Does it count when I do a couple billable hours a day during my 4/5 weeks in the Greek islands every year? That probably isn’t a “holiday” at all. But my wife and I own companies. So, we’re never on “vacation” like some employee. All my clients are the same — CEOs. They travel a ton but it shouldn’t count as a vacation because they are available and working a few hours a day.

People in the US should get more vacation. There is far too much fake “working” going on, aka, sitting in a chair doing nada. Productivity is what matters. I think the US is still kind of focused on the manufacturing way of doing things. 8 hour shifts, M-F.

I think the US is transitioning with the growth of the tech world.

I really don’t know how the European economies stay afloat. They just shut down whole countries for a month at a time. But I suppose not having to spend on defense is a pretty big deal — especially when those countries have a history of fighting each other. The US should just mark-up the cost of defense 35% and give each country a bill. If they say no then we sell the base rights to the Russians.

gab August 20, 2014 at 12:42 pm

I don’t see so much of “shut down whole countries for a month at a time” any more. 40 or so years ago the southern European countries used to do it in August, mostly because it gets hot in August and there wasn’t a whole lot of air-conditioning, so productivity wouldn’t have been great anyway.

But having just gotten back from Italy, I asked around and the whole “take the month of August off” thing seems to be a thing of the past.

Thomas August 19, 2014 at 4:13 pm

1. The Current Population Survey asks if you did “any work for pay” during the week. For most professionals connected by email, etc., the answer will be yes even when on vacation.

2. The big annual vacation seems to be associated with family lifestyless that are less common today. Our stereotype of a DINK couple isn’t that they load of the car every July for a road trip through the American west. .

3. Is no one going to mention the aging workforce?

4. Families wth children face more challenges in coordinating schedules than in the past, and not just because it is more likely that two parents are working. The rise of single-parent families makes vacations more difficult. And the increased structure of children’s activities limits the number of week-long periods available for vacation.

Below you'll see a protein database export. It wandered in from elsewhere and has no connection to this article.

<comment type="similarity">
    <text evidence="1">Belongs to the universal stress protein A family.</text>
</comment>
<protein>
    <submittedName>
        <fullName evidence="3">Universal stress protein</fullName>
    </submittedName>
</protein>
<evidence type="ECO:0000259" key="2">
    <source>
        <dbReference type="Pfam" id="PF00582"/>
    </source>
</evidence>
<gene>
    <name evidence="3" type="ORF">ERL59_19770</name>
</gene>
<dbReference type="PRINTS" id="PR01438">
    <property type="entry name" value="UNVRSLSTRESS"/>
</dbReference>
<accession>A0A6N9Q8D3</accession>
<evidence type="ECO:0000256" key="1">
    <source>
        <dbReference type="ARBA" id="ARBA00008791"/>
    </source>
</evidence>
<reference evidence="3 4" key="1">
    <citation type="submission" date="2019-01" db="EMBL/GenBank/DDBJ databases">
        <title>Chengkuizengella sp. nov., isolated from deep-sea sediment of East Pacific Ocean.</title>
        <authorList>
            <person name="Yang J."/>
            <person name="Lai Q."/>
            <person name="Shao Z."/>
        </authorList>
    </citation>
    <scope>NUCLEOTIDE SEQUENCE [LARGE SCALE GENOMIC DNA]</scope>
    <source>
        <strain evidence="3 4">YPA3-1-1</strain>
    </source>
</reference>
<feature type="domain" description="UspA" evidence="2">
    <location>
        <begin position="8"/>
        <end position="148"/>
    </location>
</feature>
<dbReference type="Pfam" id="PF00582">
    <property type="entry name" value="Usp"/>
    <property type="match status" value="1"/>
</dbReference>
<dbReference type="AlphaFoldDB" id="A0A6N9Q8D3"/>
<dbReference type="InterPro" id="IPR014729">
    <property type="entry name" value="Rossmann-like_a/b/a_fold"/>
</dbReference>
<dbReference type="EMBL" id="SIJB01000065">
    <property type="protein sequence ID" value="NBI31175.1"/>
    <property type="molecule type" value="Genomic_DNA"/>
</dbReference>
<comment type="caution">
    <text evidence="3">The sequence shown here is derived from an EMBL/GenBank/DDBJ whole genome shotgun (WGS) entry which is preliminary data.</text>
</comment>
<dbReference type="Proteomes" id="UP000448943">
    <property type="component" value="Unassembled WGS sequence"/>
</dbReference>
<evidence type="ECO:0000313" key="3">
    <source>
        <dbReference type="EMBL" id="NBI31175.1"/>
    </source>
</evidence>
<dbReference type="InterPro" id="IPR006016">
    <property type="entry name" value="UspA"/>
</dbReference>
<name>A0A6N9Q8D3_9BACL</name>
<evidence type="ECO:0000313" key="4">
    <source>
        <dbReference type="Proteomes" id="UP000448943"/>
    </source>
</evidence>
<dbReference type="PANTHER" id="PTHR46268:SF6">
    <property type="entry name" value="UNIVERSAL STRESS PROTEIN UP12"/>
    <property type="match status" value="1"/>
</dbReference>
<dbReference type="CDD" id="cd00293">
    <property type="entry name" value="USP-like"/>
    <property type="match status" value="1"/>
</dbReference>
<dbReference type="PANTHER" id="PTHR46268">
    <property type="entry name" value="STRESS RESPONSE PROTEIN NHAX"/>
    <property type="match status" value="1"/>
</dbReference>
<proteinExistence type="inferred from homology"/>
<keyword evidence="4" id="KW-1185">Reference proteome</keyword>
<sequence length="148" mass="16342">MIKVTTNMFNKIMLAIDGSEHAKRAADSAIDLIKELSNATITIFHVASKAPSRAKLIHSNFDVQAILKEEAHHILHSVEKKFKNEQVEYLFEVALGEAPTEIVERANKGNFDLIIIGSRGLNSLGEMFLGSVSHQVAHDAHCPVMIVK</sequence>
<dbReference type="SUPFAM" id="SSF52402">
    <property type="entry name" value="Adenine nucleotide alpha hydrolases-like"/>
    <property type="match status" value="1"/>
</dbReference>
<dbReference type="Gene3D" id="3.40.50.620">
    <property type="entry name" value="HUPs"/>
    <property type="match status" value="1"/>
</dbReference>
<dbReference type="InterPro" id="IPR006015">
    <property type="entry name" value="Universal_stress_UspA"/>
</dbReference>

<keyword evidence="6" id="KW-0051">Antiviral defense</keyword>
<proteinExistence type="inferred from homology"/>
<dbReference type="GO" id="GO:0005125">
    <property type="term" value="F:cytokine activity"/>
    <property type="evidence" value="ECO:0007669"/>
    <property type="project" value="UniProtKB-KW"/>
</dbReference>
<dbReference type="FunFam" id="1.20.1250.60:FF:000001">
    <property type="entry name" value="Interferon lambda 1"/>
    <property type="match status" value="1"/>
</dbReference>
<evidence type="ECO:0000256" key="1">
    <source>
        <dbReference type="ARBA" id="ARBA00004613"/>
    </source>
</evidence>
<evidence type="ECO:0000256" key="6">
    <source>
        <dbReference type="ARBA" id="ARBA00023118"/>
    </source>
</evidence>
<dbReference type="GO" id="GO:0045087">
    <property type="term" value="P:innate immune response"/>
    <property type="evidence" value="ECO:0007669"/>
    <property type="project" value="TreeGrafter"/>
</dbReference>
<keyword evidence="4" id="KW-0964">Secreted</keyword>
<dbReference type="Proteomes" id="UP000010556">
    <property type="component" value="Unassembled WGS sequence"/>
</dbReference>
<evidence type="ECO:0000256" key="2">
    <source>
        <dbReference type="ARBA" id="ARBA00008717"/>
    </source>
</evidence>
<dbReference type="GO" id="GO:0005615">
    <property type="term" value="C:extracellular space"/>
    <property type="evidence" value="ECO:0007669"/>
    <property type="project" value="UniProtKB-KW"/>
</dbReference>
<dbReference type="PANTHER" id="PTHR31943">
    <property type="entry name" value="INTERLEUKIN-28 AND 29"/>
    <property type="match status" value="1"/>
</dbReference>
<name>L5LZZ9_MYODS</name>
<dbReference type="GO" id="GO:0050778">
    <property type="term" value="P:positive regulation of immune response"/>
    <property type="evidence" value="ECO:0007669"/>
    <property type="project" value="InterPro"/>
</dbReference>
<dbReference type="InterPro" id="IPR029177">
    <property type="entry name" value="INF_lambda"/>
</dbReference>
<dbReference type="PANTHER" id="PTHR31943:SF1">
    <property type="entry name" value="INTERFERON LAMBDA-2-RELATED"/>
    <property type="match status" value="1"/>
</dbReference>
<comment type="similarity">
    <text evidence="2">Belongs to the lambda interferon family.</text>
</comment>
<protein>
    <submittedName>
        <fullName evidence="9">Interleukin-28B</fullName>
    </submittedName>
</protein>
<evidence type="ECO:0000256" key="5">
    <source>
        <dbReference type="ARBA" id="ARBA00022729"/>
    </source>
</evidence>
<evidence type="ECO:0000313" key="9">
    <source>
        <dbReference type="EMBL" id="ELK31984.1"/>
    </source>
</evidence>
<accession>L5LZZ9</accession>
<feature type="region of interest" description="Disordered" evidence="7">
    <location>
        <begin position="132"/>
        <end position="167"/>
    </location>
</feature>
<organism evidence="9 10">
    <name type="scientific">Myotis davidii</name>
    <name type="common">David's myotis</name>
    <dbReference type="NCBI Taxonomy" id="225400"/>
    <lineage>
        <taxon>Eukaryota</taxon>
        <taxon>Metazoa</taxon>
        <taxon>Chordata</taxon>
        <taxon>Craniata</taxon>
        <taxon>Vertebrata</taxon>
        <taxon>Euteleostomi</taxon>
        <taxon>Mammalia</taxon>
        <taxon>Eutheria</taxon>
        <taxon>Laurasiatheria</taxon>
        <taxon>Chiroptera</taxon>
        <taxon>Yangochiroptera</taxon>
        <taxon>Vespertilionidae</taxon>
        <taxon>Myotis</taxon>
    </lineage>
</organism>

Hopaulius August 19, 2014 at 4:36 pm

In 2011, the last year for which statistics are available, there were 3,524,000 public school teachers in the U.S. Add all the other PS employees, most of whom take the summer off, and you have more than half of the people who “take a week off in July.” http://nces.ed.gov/programs/digest/d13/tables/dt13_208.20.asp

Thomas August 20, 2014 at 1:59 am

As I read the questionnaire, they wouldn’t be counted as on vacation.

yo August 19, 2014 at 4:41 pm

Wasn’t the 70s when “National Lampoon’s Vacation” came out? Surely it took time for everybody to see the movie but now all Americans seem to have gotten the message.

Urso August 20, 2014 at 9:27 am

It’s criminal that this post got buried so far down in the discussion.

critic August 19, 2014 at 5:47 pm

Correct me if I am wrong about this, but I believe that it is against the law in Germany to take another job during your vacation from your regular job. You MUST take the vacation. Why is such a law necessary?

MM August 20, 2014 at 1:27 pm

My first thought is to prevent companies from having shell companies in which their employees are coerced to work during vacation.

Tom August 19, 2014 at 5:49 pm

“My country is perfect and no comparison with any other country and especially not a European country is possible.” – every American marginal revolution commenter ever.

Joad August 19, 2014 at 6:56 pm

Maybe Marx was onto something about class consciousness. It’s amazing how people will violently rationalize their lower qualities of life. But to each his own I suppose.

NathanP August 19, 2014 at 8:18 pm

Or maybe individuals have different utility functions, especially across continents and cultures?

NathanP August 19, 2014 at 8:15 pm

This isn’t necessarily about American Expectionalism so continue to slay all of the strawmen you want, at the end of the day it is still comparing apples to oranges.

Cyrus August 19, 2014 at 7:36 pm

Are Americans having enough fun at home that they don’t see the point?

Five Daarstens August 19, 2014 at 10:03 pm

“Nine million Americans took a week off in July 1976″

And this was in the supposedly bad Stagflation economy of the 1970s.
It looks a whole lot better to me now from the perspective of 2014.

anonymous August 20, 2014 at 3:03 am

Agree that US quality of life is higher than Northern Europe (Germany, Sweden) in most respects; long vacations are the main exception. But there are a couple of things to keep in mind.

One is that European vacations are synchronized. Everyone takes nearly all of their vacation during the same few weeks (August in Germany, July in Sweden). No one schedules any meetings or deliverables in that time — it’s simply a hole in the calendar. That’s when you take your vacation. Period.